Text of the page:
Colorectal cancer is the fourth-most prominent cause of cancer related fatalities across the globe. Conventional electrocautery techniques used in the resection of colon tissue cause a relatively high degree of collateral damage to the healthy tissues bordering the target sites. Ultrafast infrared lasers offer significantly improved localisation in the ablation of such biological tissues arising from a plasma-mediated ablation mechanism. This improved localisation is two-fold, with lateral confinement and precise depth control being advantageous in minimising thermal necrosis and avoiding bowel perforation respectively. Various laser scanning strategies and optical elements have been investigated, with the intent to exploit the inherent advantages offered from applying photonics to these procedures. Evaluation of the corresponding ablation characteristics was carried out using three-dimensional optical profilometry and histological analysis. If adopted in operating theatres, surgeons could benefit from more control when carrying out resection of neoplasia in the mucosal or submucosal layers of colon tissue, compared to previous electrocautery methods.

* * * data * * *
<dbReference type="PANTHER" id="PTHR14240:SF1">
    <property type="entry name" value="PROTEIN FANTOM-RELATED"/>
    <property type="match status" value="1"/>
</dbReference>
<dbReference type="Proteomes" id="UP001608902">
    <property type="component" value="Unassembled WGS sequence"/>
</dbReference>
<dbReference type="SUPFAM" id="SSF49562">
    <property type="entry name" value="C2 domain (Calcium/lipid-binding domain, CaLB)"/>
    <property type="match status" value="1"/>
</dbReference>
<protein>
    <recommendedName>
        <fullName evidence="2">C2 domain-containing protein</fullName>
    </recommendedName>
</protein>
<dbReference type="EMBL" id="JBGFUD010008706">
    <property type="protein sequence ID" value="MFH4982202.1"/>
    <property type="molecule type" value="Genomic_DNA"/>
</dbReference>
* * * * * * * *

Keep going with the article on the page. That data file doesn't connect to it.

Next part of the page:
Local resection of early stage tumors in the large bowel via colonoscopy has been a widely accepted surgical modality for colon neoplasm treatment. The conventional electrocautery techniques used for the resection of neoplasia in the mucosal or submucosal layer of colon tissue has been shown to create obvious thermal necrosis to adjacent healthy tissues and lacks accuracy in resection. Ultrafast picosecond (ps) laser ablation using a wavelength of 1030 or 515 nm is a promising surgical tool to overcome the limitations seen with conventional surgical techniques. The purpose of this initial study is to analyze the depth of ablation or the extent of coagulation deployed by the laser as a function of pulse energy and fluence in an ex-vivo porcine model. Precise control of the depth of tissue removal is of paramount importance for bowel surgery where bowel perforation can lead to morbidity or mortality. Thus we investigate the regimes that are optimal for tissue resection and coagulation through plasma mediated ablation of healthy colon tissue. The ablated tissue samples were analyzed by standard histologic methods and a three dimensional optical profilometer technique. We demonstrate that ultrafast laser resection of colonic tissue can minimize the region of collateral thermal damage (<50 μm) with a controlled ablation depth. This surgical modality allows potentially easier removal of early stage lesions and has the capability to provide more control to the surgeon in comparison with a mechanical or electrocautery device.